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RE: [OT] Re: Walkie-Talkie MIR tests

> -----Original Message-----
> From: owner-AMSAT-BB@AMSAT.Org [mailto:owner-AMSAT-BB@AMSAT.Org]On
> Behalf Of John Hansen
> Sent: Friday, June 04, 1999 4:50 PM
> To: amsat-bb@AMSAT.Org
> Subject: [OT] Re: [amsat-bb] Walkie-Talkie MIR tests
> the same thing was true when I lived in Boston.

Try it in Dallas or Chicago.
> If 2 meter frequencies were leased instead of given
> away, those who valued them most highly would have 
> access and those frequencies 

As the co- control operator of one of the few repeaters in the
area that is sited on the mountain, and maintained by donations
only, I can safely say that selling off this freq to the
"richest" ham in the area would deprive travelers of good
reliable communications within a 75 mile or more radius.

It would take dozens of ground mounted and linked repeaters
to replace this one.

Hmmm... sounds like an equatable idea to me!  I won't have to
hike that 6500 ft mountain ever again.  Next time you are
driving from Carlsbad, NM or Guadalupe pass to Deming, NM,
try finding a contact without a repeater.  This area is best
described as miles and miles of nothing but miles and miles.

Bottom line, what doesn't work for you there seems to be
working fine here, and doesn't seem to need fixing either.

Doesn't APRS have at least two freqs in the US already?
Isn't short packets supposed to be efficient and capable of
sharing many users on ONE freq?  Maybe I mis-understood that.
What would it take for the APRS folks to build a pico-unit
to piggy-back into space?

> 1. Reconsider the 2 meter bandplan with an eye toward 
> reducing repeater frequency allocations.

I'm sure the majority of hams would vote for this one!  Especially
the no-code techs.  Yep, convert that HT to SSB.

> 2. At the same time, make sure adequate frequency space is 
> provided for experimental purposes.

The very basis of ham radio in the US.  Just glancing at the
bandplan on the desk, I see place in every V/UHF area where
this is possible.

> 3. Assign frequency pairs to repeaters on a time-limited basis 
> with renewal contingent upon a demonstration that the repeater 
> is actually being used.

Not bad, but why not also for the potential of use.  A lot more
repeater users than APRS users in this area.  Most other areas
too I expect.  Kinda like senate seats maybe.

> 4. Give preference to repeaters offering wide-area coverage.  
> This will maximize the probably that there is actually someone 
> to talk to at any given time.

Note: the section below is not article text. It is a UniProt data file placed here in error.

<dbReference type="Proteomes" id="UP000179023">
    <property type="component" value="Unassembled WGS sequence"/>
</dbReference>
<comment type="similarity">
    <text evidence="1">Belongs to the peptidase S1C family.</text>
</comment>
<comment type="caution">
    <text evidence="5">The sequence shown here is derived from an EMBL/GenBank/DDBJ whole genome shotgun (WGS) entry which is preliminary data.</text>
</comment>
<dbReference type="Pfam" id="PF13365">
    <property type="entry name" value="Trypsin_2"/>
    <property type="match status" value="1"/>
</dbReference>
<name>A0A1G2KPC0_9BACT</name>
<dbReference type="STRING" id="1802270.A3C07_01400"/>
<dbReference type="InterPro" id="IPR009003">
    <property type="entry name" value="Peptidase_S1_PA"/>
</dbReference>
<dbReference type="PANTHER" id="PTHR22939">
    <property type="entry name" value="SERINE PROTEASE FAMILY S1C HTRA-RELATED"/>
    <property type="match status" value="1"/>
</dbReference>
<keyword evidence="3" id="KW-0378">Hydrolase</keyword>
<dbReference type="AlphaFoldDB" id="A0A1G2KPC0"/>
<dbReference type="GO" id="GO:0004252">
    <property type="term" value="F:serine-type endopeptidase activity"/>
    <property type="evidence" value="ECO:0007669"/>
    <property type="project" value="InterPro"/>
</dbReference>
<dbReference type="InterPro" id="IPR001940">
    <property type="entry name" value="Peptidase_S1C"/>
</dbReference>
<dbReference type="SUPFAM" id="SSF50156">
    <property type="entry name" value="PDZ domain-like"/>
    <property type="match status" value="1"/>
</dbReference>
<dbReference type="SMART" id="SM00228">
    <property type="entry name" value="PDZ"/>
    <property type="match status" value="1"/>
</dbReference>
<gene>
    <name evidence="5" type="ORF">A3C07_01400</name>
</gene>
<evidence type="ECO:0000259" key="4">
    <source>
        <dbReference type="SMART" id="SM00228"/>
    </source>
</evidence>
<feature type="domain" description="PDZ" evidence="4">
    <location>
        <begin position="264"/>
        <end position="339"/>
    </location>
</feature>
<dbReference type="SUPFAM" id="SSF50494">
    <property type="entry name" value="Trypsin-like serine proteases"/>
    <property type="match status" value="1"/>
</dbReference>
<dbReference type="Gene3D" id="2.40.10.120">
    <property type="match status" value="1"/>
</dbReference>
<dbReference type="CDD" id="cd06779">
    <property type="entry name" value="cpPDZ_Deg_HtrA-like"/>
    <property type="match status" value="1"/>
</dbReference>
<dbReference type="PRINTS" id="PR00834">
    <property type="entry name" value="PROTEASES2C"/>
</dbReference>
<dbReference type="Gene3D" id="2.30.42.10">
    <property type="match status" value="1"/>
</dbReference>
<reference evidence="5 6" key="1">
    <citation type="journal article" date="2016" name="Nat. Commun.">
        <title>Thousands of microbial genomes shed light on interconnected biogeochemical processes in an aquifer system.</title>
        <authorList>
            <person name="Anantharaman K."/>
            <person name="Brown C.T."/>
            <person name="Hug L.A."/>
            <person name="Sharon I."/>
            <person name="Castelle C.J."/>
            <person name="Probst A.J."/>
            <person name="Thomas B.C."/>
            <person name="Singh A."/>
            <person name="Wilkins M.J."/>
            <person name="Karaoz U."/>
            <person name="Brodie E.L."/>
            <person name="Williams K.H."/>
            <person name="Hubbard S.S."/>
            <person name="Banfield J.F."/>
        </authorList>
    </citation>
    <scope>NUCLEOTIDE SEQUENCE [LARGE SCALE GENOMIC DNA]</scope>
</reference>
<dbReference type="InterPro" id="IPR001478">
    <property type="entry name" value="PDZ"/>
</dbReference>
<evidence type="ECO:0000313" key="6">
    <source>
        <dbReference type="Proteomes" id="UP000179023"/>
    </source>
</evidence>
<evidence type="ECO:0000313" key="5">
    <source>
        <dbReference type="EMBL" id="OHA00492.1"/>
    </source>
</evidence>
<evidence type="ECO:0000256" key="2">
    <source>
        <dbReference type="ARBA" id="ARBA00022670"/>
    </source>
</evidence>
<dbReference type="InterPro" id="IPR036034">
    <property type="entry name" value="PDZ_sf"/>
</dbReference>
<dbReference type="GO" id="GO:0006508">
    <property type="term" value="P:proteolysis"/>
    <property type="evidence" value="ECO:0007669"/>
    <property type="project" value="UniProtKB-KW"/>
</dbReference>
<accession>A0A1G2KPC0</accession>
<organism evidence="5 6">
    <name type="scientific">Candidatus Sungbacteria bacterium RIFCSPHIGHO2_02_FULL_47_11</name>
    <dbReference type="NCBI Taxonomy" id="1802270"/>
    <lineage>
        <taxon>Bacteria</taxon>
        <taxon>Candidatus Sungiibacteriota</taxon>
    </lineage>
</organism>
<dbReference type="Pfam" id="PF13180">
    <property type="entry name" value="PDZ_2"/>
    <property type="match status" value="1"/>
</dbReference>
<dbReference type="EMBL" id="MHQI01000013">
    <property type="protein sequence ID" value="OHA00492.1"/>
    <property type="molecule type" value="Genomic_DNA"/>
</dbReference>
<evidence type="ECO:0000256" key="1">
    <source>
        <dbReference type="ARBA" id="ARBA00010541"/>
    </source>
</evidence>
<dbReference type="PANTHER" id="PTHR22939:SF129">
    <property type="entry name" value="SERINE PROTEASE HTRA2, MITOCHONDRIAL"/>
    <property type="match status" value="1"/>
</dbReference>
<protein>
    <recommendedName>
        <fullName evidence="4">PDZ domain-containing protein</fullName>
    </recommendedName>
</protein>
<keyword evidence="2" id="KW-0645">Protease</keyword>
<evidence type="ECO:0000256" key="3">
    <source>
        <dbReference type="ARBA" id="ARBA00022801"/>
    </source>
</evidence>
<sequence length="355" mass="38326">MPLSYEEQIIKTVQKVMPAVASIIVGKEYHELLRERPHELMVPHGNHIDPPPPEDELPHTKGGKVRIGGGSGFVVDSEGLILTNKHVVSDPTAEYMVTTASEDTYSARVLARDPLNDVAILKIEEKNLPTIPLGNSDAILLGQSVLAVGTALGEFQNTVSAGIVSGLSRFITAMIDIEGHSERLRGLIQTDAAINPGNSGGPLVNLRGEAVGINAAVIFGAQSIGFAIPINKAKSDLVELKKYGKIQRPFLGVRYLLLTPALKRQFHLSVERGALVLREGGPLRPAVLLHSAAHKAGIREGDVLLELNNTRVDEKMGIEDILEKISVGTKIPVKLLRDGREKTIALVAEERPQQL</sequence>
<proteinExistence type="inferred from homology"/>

Too wide a coverage is just as bad as too little.  IE- the Zia 
connection.  It was a series of more than a dozen linked repeaters
in this area.  It covered from Eastern NM to the Cal border, from
the Mexican border into Colorado.  It was mostly unused at night.
Most repeaters are.  During the day, it was difficult to us the
system it was so busy and crowded.  More than once impatient users
started another call on top of a QSO because they got tired of
waiting their turn.  The ZIA connection has been dis-assembled as
of last month, so it no longer exists.

> 5. Give preference to open repeaters.  Is there some reason that 
> we sanction the "gift" of frequency spectrum to someone who 
> wishes to set up a closed repeater?

Well, I agree here, but on the other side, some systems are set
up with remote bases, links, and a multitude of gear.  It all
costs money.  If these builders/owners want you to buy in to use it,
is that unfair?  Ever hear of Cactus Intertie?  I am not a member,
costs more than it is worth to me.  But I know the local group
has thousands tied up in gear.  Should I be allowed to freeload?

Having spent several weeks monitoring the APRS freqs in this area,
I have concluded that it hasn't made it here yet.  Maybe next

I can see that there are needs for APRS.  There are needs for
many things.  I do not believe scrapping the 2m band plan is the
answer, nor do I believe that the majority of users in this
country would vote for it.  I think maybe you need to see about a
new freq coordinator.  What are other countries doing?

Good luck in your quest.

Vy73,  Mike.   KD9KC    MARS: AAV6EV
kd9kc@elp.rr.com  -  kd9kc@amsat.org
Home page: http://www.qsl.net/kd9kc/
The farthest WEST ham in West Texas.
Its so dry in El Paso that I saw
two trees fighting over a dog !!! 

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